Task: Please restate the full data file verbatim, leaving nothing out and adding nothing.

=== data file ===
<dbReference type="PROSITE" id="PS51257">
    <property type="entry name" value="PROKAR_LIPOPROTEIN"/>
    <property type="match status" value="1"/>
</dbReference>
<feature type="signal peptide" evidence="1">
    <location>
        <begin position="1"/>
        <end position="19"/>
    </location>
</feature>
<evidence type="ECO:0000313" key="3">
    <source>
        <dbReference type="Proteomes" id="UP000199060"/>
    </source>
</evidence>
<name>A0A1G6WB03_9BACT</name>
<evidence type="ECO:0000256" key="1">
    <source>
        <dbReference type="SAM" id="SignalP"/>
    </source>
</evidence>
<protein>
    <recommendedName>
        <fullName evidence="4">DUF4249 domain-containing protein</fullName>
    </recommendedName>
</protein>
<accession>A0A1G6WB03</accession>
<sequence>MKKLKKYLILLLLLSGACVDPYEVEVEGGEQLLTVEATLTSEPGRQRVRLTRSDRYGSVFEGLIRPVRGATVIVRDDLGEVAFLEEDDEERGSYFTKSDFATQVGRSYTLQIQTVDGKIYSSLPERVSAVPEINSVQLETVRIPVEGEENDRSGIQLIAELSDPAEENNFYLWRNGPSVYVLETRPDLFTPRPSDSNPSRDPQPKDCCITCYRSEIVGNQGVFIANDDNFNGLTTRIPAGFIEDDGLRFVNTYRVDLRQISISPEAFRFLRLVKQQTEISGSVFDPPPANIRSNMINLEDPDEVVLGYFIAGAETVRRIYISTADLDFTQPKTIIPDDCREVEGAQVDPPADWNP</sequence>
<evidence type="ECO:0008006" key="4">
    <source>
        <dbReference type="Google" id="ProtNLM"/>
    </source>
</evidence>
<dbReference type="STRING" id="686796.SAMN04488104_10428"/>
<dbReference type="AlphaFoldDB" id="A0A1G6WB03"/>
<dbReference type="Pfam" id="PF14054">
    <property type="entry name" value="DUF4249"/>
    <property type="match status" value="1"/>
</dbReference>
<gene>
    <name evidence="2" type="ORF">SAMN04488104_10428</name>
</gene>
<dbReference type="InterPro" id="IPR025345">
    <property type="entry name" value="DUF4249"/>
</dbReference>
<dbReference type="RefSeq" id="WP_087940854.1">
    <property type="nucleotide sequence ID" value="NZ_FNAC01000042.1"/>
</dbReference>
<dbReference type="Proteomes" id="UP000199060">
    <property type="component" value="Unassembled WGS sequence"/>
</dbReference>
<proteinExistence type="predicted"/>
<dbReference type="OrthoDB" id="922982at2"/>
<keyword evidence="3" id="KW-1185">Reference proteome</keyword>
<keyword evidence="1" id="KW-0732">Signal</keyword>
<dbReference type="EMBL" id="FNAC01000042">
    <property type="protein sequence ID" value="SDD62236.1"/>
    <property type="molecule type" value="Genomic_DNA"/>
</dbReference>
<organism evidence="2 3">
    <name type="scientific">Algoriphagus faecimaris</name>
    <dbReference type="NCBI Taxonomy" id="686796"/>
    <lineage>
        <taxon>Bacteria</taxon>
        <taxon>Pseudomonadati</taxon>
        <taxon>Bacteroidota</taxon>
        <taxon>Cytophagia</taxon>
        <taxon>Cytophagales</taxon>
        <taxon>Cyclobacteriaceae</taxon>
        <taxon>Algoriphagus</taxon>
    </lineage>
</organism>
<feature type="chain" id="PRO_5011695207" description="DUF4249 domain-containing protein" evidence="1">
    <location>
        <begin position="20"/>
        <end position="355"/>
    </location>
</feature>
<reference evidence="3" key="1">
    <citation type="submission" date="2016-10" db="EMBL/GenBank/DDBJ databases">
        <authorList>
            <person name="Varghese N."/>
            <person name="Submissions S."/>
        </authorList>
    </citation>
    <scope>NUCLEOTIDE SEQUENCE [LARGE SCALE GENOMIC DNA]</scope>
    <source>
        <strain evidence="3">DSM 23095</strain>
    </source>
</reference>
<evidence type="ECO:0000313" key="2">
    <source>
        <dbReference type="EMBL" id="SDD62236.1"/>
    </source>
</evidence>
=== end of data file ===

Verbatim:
<dbReference type="PROSITE" id="PS51257">
    <property type="entry name" value="PROKAR_LIPOPROTEIN"/>
    <property type="match status" value="1"/>
</dbReference>
<feature type="signal peptide" evidence="1">
    <location>
        <begin position="1"/>
        <end position="19"/>
    </location>
</feature>
<evidence type="ECO:0000313" key="3">
    <source>
        <dbReference type="Proteomes" id="UP000199060"/>
    </source>
</evidence>
<name>A0A1G6WB03_9BACT</name>
<evidence type="ECO:0000256" key="1">
    <source>
        <dbReference type="SAM" id="SignalP"/>
    </source>
</evidence>
<protein>
    <recommendedName>
        <fullName evidence="4">DUF4249 domain-containing protein</fullName>
    </recommendedName>
</protein>
<accession>A0A1G6WB03</accession>
<sequence>MKKLKKYLILLLLLSGACVDPYEVEVEGGEQLLTVEATLTSEPGRQRVRLTRSDRYGSVFEGLIRPVRGATVIVRDDLGEVAFLEEDDEERGSYFTKSDFATQVGRSYTLQIQTVDGKIYSSLPERVSAVPEINSVQLETVRIPVEGEENDRSGIQLIAELSDPAEENNFYLWRNGPSVYVLETRPDLFTPRPSDSNPSRDPQPKDCCITCYRSEIVGNQGVFIANDDNFNGLTTRIPAGFIEDDGLRFVNTYRVDLRQISISPEAFRFLRLVKQQTEISGSVFDPPPANIRSNMINLEDPDEVVLGYFIAGAETVRRIYISTADLDFTQPKTIIPDDCREVEGAQVDPPADWNP</sequence>
<evidence type="ECO:0008006" key="4">
    <source>
        <dbReference type="Google" id="ProtNLM"/>
    </source>
</evidence>
<dbReference type="STRING" id="686796.SAMN04488104_10428"/>
<dbReference type="AlphaFoldDB" id="A0A1G6WB03"/>
<dbReference type="Pfam" id="PF14054">
    <property type="entry name" value="DUF4249"/>
    <property type="match status" value="1"/>
</dbReference>
<gene>
    <name evidence="2" type="ORF">SAMN04488104_10428</name>
</gene>
<dbReference type="InterPro" id="IPR025345">
    <property type="entry name" value="DUF4249"/>
</dbReference>
<dbReference type="RefSeq" id="WP_087940854.1">
    <property type="nucleotide sequence ID" value="NZ_FNAC01000042.1"/>
</dbReference>
<dbReference type="Proteomes" id="UP000199060">
    <property type="component" value="Unassembled WGS sequence"/>
</dbReference>
<proteinExistence type="predicted"/>
<dbReference type="OrthoDB" id="922982at2"/>
<keyword evidence="3" id="KW-1185">Reference proteome</keyword>
<keyword evidence="1" id="KW-0732">Signal</keyword>
<dbReference type="EMBL" id="FNAC01000042">
    <property type="protein sequence ID" value="SDD62236.1"/>
    <property type="molecule type" value="Genomic_DNA"/>
</dbReference>
<organism evidence="2 3">
    <name type="scientific">Algoriphagus faecimaris</name>
    <dbReference type="NCBI Taxonomy" id="686796"/>
    <lineage>
        <taxon>Bacteria</taxon>
        <taxon>Pseudomonadati</taxon>
        <taxon>Bacteroidota</taxon>
        <taxon>Cytophagia</taxon>
        <taxon>Cytophagales</taxon>
        <taxon>Cyclobacteriaceae</taxon>
        <taxon>Algoriphagus</taxon>
    </lineage>
</organism>
<feature type="chain" id="PRO_5011695207" description="DUF4249 domain-containing protein" evidence="1">
    <location>
        <begin position="20"/>
        <end position="355"/>
    </location>
</feature>
<reference evidence="3" key="1">
    <citation type="submission" date="2016-10" db="EMBL/GenBank/DDBJ databases">
        <authorList>
            <person name="Varghese N."/>
            <person name="Submissions S."/>
        </authorList>
    </citation>
    <scope>NUCLEOTIDE SEQUENCE [LARGE SCALE GENOMIC DNA]</scope>
    <source>
        <strain evidence="3">DSM 23095</strain>
    </source>
</reference>
<evidence type="ECO:0000313" key="2">
    <source>
        <dbReference type="EMBL" id="SDD62236.1"/>
    </source>
</evidence>